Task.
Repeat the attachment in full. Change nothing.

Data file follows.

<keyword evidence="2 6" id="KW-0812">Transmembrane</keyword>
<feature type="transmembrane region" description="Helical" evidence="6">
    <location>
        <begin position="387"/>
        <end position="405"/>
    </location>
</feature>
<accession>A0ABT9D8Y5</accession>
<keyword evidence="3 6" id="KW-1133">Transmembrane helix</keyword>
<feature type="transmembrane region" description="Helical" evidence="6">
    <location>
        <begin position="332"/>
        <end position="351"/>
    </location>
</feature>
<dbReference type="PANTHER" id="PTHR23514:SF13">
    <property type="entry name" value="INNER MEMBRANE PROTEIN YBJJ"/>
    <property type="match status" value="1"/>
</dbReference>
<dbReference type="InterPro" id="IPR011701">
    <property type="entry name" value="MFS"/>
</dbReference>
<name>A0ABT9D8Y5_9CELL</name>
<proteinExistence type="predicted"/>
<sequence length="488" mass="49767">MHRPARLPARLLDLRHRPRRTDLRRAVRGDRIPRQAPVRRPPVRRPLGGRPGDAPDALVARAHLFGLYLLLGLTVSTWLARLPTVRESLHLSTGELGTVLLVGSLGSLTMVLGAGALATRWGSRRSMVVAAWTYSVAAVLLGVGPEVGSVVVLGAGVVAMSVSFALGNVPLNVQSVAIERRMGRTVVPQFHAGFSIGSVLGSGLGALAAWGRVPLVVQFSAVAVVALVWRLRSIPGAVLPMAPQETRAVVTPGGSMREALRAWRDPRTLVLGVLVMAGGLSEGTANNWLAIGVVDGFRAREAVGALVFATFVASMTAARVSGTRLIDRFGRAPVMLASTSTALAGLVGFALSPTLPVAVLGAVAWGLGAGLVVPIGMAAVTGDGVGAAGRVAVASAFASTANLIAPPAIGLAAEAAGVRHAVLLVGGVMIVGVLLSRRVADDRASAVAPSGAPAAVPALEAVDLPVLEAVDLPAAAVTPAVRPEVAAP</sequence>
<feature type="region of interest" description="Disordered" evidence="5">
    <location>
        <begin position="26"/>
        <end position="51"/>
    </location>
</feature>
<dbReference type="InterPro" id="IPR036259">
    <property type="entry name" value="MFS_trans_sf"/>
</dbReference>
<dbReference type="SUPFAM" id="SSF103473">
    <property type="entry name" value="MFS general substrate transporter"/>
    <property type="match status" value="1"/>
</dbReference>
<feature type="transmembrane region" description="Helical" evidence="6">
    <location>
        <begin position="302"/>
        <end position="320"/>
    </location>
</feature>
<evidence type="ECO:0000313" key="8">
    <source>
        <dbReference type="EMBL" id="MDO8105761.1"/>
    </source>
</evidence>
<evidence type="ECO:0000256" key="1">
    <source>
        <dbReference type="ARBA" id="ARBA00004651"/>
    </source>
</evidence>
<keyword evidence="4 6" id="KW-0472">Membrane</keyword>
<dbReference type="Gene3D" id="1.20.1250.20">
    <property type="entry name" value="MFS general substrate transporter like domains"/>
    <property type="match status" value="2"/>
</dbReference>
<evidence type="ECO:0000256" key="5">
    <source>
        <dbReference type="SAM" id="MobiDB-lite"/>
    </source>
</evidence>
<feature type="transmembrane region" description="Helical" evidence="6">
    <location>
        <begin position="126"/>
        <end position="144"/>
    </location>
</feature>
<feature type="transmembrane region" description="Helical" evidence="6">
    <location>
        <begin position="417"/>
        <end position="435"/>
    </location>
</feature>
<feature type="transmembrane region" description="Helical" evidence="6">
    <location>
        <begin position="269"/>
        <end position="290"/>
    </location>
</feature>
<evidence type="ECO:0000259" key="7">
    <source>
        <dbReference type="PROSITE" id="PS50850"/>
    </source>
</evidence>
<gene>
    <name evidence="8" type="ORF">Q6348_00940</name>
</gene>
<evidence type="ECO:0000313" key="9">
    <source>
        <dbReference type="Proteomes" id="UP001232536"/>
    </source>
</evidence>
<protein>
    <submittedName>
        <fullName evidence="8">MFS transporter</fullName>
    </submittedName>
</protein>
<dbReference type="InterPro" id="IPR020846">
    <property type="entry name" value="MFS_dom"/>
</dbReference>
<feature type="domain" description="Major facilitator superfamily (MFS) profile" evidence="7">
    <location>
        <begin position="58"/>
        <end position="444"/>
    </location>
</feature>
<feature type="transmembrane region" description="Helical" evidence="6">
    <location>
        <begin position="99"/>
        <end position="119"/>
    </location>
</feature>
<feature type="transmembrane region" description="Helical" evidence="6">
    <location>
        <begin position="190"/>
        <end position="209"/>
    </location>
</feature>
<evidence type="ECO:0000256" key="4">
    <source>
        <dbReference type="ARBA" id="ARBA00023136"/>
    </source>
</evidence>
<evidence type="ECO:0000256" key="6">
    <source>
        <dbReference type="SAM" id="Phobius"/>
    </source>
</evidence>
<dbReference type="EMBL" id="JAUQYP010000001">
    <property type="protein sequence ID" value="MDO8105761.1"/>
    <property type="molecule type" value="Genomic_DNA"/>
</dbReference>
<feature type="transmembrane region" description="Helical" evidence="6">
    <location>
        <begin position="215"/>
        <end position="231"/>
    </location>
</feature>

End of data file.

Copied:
<keyword evidence="2 6" id="KW-0812">Transmembrane</keyword>
<feature type="transmembrane region" description="Helical" evidence="6">
    <location>
        <begin position="387"/>
        <end position="405"/>
    </location>
</feature>
<accession>A0ABT9D8Y5</accession>
<keyword evidence="3 6" id="KW-1133">Transmembrane helix</keyword>
<feature type="transmembrane region" description="Helical" evidence="6">
    <location>
        <begin position="332"/>
        <end position="351"/>
    </location>
</feature>
<dbReference type="PANTHER" id="PTHR23514:SF13">
    <property type="entry name" value="INNER MEMBRANE PROTEIN YBJJ"/>
    <property type="match status" value="1"/>
</dbReference>
<dbReference type="InterPro" id="IPR011701">
    <property type="entry name" value="MFS"/>
</dbReference>
<name>A0ABT9D8Y5_9CELL</name>
<proteinExistence type="predicted"/>
<sequence length="488" mass="49767">MHRPARLPARLLDLRHRPRRTDLRRAVRGDRIPRQAPVRRPPVRRPLGGRPGDAPDALVARAHLFGLYLLLGLTVSTWLARLPTVRESLHLSTGELGTVLLVGSLGSLTMVLGAGALATRWGSRRSMVVAAWTYSVAAVLLGVGPEVGSVVVLGAGVVAMSVSFALGNVPLNVQSVAIERRMGRTVVPQFHAGFSIGSVLGSGLGALAAWGRVPLVVQFSAVAVVALVWRLRSIPGAVLPMAPQETRAVVTPGGSMREALRAWRDPRTLVLGVLVMAGGLSEGTANNWLAIGVVDGFRAREAVGALVFATFVASMTAARVSGTRLIDRFGRAPVMLASTSTALAGLVGFALSPTLPVAVLGAVAWGLGAGLVVPIGMAAVTGDGVGAAGRVAVASAFASTANLIAPPAIGLAAEAAGVRHAVLLVGGVMIVGVLLSRRVADDRASAVAPSGAPAAVPALEAVDLPVLEAVDLPAAAVTPAVRPEVAAP</sequence>
<feature type="region of interest" description="Disordered" evidence="5">
    <location>
        <begin position="26"/>
        <end position="51"/>
    </location>
</feature>
<dbReference type="InterPro" id="IPR036259">
    <property type="entry name" value="MFS_trans_sf"/>
</dbReference>
<dbReference type="SUPFAM" id="SSF103473">
    <property type="entry name" value="MFS general substrate transporter"/>
    <property type="match status" value="1"/>
</dbReference>
<feature type="transmembrane region" description="Helical" evidence="6">
    <location>
        <begin position="302"/>
        <end position="320"/>
    </location>
</feature>
<evidence type="ECO:0000313" key="8">
    <source>
        <dbReference type="EMBL" id="MDO8105761.1"/>
    </source>
</evidence>
<evidence type="ECO:0000256" key="1">
    <source>
        <dbReference type="ARBA" id="ARBA00004651"/>
    </source>
</evidence>
<keyword evidence="4 6" id="KW-0472">Membrane</keyword>
<dbReference type="Gene3D" id="1.20.1250.20">
    <property type="entry name" value="MFS general substrate transporter like domains"/>
    <property type="match status" value="2"/>
</dbReference>
<evidence type="ECO:0000256" key="5">
    <source>
        <dbReference type="SAM" id="MobiDB-lite"/>
    </source>
</evidence>
<feature type="transmembrane region" description="Helical" evidence="6">
    <location>
        <begin position="126"/>
        <end position="144"/>
    </location>
</feature>
<feature type="transmembrane region" description="Helical" evidence="6">
    <location>
        <begin position="417"/>
        <end position="435"/>
    </location>
</feature>
<feature type="transmembrane region" description="Helical" evidence="6">
    <location>
        <begin position="269"/>
        <end position="290"/>
    </location>
</feature>
<evidence type="ECO:0000259" key="7">
    <source>
        <dbReference type="PROSITE" id="PS50850"/>
    </source>
</evidence>
<gene>
    <name evidence="8" type="ORF">Q6348_00940</name>
</gene>
<evidence type="ECO:0000313" key="9">
    <source>
        <dbReference type="Proteomes" id="UP001232536"/>
    </source>
</evidence>
<protein>
    <submittedName>
        <fullName evidence="8">MFS transporter</fullName>
    </submittedName>
</protein>
<dbReference type="InterPro" id="IPR020846">
    <property type="entry name" value="MFS_dom"/>
</dbReference>
<feature type="domain" description="Major facilitator superfamily (MFS) profile" evidence="7">
    <location>
        <begin position="58"/>
        <end position="444"/>
    </location>
</feature>
<feature type="transmembrane region" description="Helical" evidence="6">
    <location>
        <begin position="99"/>
        <end position="119"/>
    </location>
</feature>
<feature type="transmembrane region" description="Helical" evidence="6">
    <location>
        <begin position="190"/>
        <end position="209"/>
    </location>
</feature>
<evidence type="ECO:0000256" key="4">
    <source>
        <dbReference type="ARBA" id="ARBA00023136"/>
    </source>
</evidence>
<evidence type="ECO:0000256" key="6">
    <source>
        <dbReference type="SAM" id="Phobius"/>
    </source>
</evidence>
<dbReference type="EMBL" id="JAUQYP010000001">
    <property type="protein sequence ID" value="MDO8105761.1"/>
    <property type="molecule type" value="Genomic_DNA"/>
</dbReference>
<feature type="transmembrane region" description="Helical" evidence="6">
    <location>
        <begin position="215"/>
        <end position="231"/>
    </location>
</feature>